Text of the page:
Hard cut. Dissolve. Fade to black. Everyone is familiar with these terms from their use as scene transitions in the movies, going back to the days of silent film. And even those who can't immediately define them know their vocabulary from watching movies and television since they were kids.
For anyone making video for the Web, it helps to know what these rules are, even if you plan to break them from time to time. As video producer Chuck Peters explains in one of his instructional videos at Digital Juice.com, in a movie, hard cuts are normally used to switch between camera angles within a scene. (Establishing shot to medium shot to close-up and back, for example) Dissolves are used to indicate a passage of time. Fade-to-black typically indicates a longer passage of time, or the transition to an entirely new segment of the film; that awesome fade-to-black that transitions from boot camp to Vietnam in Full Metal Jacket, for example.
In video, the rules are somewhat looser, if only because for decades, transitions on an electronic video switcher were easier to employ while taping live than editing a film, where historically, transitions were manually cut-in as an optical effect during postproduction editing. This helps explains why it's rare for a movie to have lots of complex transitions. Citizen Kane is the exception that comes immediately to mind; it's loaded with fluid transitions created by Linwood Dunn, RKO's veteran effects man, on his pioneering optical printer.
Swipe On, Swipe Off
In a slight contrast to the vocabulary of movies, video editors often use dissolves between camera angles, or to smooth awkward jumps. And the average non-linear editing (NLE) program includes an arsenal of dissolves, fades to black (Adobe's Premiere Pro CS4 also has fade-to-white; other NLEs may also have this feature), wipes and other transitions.
Additionally, overlays can be used to smooth an otherwise hard cut. What Digital Juice calls "Swipes" in their product line are an extremely useful technique, which can perform two functions (sometimes simultaneously). First, they give a transition some serious extra punch; Swipes are definitely for when you want to call attention to a transition. Second, when editing two segments on an NLE's timeline, when inserting a dissolve or similar edit would be difficult, Swipes, at least those that use a single alpha channel for their overlays are often a simple alternative. Digital Juice also makes double-alpha channel Swipes, which are slightly trickier to edit into the timeline. See this demo reel for instructions on how they work in Premiere Pro.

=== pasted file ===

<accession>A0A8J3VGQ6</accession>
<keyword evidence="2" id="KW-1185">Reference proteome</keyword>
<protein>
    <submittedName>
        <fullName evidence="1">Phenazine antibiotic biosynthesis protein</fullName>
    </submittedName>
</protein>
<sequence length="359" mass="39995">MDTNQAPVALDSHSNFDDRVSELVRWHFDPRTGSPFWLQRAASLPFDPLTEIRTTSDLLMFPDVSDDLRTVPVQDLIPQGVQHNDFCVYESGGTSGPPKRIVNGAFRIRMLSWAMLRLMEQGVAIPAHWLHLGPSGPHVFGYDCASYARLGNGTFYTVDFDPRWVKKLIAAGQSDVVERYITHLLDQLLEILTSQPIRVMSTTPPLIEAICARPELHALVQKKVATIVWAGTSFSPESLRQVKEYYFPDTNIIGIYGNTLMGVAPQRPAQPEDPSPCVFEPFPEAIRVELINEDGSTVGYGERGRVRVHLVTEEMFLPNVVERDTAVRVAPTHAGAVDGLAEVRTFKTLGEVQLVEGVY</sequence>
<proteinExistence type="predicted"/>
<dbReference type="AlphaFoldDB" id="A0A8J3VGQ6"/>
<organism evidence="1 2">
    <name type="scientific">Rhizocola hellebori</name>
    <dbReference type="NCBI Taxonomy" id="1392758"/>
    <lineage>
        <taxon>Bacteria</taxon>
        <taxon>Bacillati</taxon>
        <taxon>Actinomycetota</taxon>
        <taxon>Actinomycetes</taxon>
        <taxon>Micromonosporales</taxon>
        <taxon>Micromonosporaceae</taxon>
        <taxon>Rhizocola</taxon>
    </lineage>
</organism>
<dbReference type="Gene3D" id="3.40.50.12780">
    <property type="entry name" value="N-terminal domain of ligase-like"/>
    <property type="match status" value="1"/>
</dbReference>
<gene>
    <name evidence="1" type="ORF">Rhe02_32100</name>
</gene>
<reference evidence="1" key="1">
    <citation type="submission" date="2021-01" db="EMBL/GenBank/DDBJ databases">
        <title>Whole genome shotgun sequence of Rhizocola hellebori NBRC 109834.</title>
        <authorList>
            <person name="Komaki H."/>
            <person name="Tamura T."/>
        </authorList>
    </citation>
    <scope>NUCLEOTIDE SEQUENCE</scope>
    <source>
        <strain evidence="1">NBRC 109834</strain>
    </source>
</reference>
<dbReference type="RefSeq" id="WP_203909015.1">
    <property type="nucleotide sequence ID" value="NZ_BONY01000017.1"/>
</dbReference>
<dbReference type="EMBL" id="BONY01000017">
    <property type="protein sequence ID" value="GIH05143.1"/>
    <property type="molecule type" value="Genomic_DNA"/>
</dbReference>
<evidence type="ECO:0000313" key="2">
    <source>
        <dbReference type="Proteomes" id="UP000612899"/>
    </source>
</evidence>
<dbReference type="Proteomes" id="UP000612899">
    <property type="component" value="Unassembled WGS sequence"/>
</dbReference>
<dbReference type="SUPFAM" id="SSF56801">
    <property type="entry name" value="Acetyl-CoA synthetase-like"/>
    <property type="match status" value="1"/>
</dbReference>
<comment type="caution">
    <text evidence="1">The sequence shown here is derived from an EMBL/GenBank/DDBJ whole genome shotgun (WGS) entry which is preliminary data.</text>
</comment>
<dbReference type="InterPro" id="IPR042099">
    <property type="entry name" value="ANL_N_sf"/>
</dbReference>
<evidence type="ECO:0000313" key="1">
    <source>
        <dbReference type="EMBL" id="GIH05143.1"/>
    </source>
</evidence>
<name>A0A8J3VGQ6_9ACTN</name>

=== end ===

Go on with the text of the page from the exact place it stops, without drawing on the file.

The New Blue Review
NewBlueFX's plug-ins, compatible with most NLE programs, will also generate a variety of interesting transitions. "3D Explosions" transitions from scenes with effects somewhat similar to those in Adobe After Effects, typically crystallizing the first shot into a grid pattern then, as the name implies, "exploding" that grid into the next scene.
NewBlueFX's Art Blends transitions between shots with a wash of color or white, for a variety of subtler, more nuanced transitions; wedding video producers will likely give these transitions a workout.
As their name implies, NewBlueFX's Motion Blends add plenty of kinetic motion to shot transitions. You can see these effects in the one minute prologue to the newest edition of my "Silicon Graffiti" video blog. The opening shot of a film projector transitions to the film it's projecting via the zoom blend, and the transition out of the prologue and into the main titles is via the "shredder" blend, which nicely simulates a TV picture breaking up and distorting. This would work extremely well DigiEffects' Damage plug-in, for those wishing to create monitor inserts for a sci-fi-themed video. Also built into NewBlueFX's Motion Blends is a ripple transition, for those who wish to get into and out of a dream sequence in classic Hollywood style.
NewBlueFX's transitions are somewhat processor intensive. At least based on my own experience, expect to wait about a minute or so for each one to render when previewing a shot, even on the fastest PC. On the other hand, they're extremely easy to insert into the timeline and then fine-tune, as opposed to dragging footage into After Effects, futzing with individual parameters, and exporting it back into your NLE's timeline.
Products such as Digital Juice's Swipes, and NewBlueFX's various transitions can add plenty of punch to a video, when carefully inserted into the right moment. Some of these transitions are also great for animating otherwise static titles on and off the screen. For more on titling, check out my article on the topic in the August edition of Videomaker magazine.
For those seeking more information on shot transitions, pick up a copy of Setting Up Your Shots By Jeremy Vineyard and Jose Cruz. (Click here for my 2007 Blogcritics review of the first edition of the book) Setting Up Your Shots places a variety of film transitions into context, by both illustrating how they work, and listing the films which put each transition on the map. It's highly recommended to those seeking to work with film or video.
Beyond that, keep a keen eye out for the transitions employed in your favorite TV shows, commercials, and movies. Then keep practicing and experimenting, and watch your productions transition, so to speak, to the next level. Happy editing!